|An installation outside the concert hall seems to offer a|
salutatory warning about the dangers of audience members
being given hefty books to hold (or perhaps it's a
warning about obese audience members - mea culpa)
The trouble with all these so-called translations available on the internet is that they have been largely created by online translations which, as everyone knows, are worse than useless. But what else is one to do? I have over the years built up a stock of translations which I myself have made, but these not only do not attempt to match the rhythm, meter or word placing of the originals (I’m not that clever!), but many of them are very loose indeed. Even so, for few of these songs had I my own translation available, and it would have taken me longer to come up with original idiomatic translations than I have time left on this earth (assuming I live, like my father, to be 100). So we must be thankful for the hideously deformed travesties of linguistic beauty served up by these online translations since, without them, we would not have the vaguest idea what the words meant unless we ourselves were fluent in original language.
However, I question the need to provide texts at all, whether or not a translation is offered.
|So familiar to those of|
us with our roots in the
British choral society.
I go back long enough to remember the days when British choral societies, putting on their annual oratorio performance, would hire the music (invariably from Novello who had the exclusive rights to Messiah, Creation, Elijah, Dream of Gerontius, et.al.) along with books of words which were distributed amongst the audience so that they could follow every word as it was sung. We didn’t have the problem of translations – all great oratorios were in English (including the St Matthew Passion, which would have come as a surprise to Bach) and if they occasionally ventured into Latin, everyone in the audience would have learnt enough at school not to require a translation. (An interesting issue I had with Welsh choirs I conducted was the preponderance of older singers who could only read in sol-fa notation. Librarians had to find out how many copies of the vocal score were needed in sol-fa and how many in what the Welsh quaintly refer to as hen nodiant - “old notation”). Publishers had all these to hand (at a fee) as well as audience books printed in Welsh for those who could not read English – no side-by-side translations, merely the words in a different language to that which was being sung. Cost considerations soon put an end to that and, in any case, most choral societies performed the same oratorios over and over again, so not only did the audience know the words off by heart, but most of the singers did as well.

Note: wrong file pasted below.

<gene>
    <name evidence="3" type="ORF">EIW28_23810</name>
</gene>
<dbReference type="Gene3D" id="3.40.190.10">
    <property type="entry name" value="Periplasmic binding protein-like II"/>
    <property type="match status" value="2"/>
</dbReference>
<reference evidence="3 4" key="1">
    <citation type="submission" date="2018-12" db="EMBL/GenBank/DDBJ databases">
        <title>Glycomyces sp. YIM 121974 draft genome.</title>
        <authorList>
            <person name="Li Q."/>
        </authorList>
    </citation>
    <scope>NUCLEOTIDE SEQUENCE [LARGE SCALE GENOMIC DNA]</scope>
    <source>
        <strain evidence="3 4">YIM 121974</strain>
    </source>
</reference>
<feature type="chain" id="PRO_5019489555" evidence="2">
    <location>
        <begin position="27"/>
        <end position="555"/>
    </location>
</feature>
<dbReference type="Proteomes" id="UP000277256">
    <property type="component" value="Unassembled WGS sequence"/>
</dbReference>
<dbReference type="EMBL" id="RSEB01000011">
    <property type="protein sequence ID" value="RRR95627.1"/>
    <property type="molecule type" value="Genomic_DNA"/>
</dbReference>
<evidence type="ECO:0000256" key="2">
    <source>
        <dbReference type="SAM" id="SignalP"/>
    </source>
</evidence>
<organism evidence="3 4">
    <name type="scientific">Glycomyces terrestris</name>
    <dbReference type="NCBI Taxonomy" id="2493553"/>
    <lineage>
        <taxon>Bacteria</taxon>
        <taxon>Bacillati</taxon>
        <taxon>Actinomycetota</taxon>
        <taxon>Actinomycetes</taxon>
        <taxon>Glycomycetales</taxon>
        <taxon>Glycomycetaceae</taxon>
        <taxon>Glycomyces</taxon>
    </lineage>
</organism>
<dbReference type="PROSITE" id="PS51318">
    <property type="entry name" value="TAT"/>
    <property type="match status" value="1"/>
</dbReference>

|For the ignorant - |
this is what Sol-fa and Welsh look like in juxtaposition
I wonder, though, what value there is in allowing the audience to see the texts as they are sung. I have seen recitals where texts are projected above the singers (following on from the now common practice of surtitling in opera) and others where someone actually reads out the words before the singer sings them. Do we need all this? Surely following the words is as detrimental to appreciating the totality of a vocal performance as following the scores when you listen to a purely instrumental concerto (something which only a deaf person, someone suffering from an excess of musical pretention, or a down and out idiot would ever do). Our job as an audience is to appreciate the performance on its own terms; and if the singer’s diction is that poor we can’t make out what’s being sung, then we are quite right in saying that the performance was not good without having to resort to documentary reference sources to realise the fact.
I frequently write booklet notes for vocal recitals – for some reason, especially in the Middle East – and my policy which is happily accepted without question by most concert promoters, none of whom seems to have received any notable adverse feedback from the audience, is never to print texts or translations but to write a short synopsis of the song. This way the audience knows what the song is about and can appreciate it unencumbered by the minutiae of the complete text.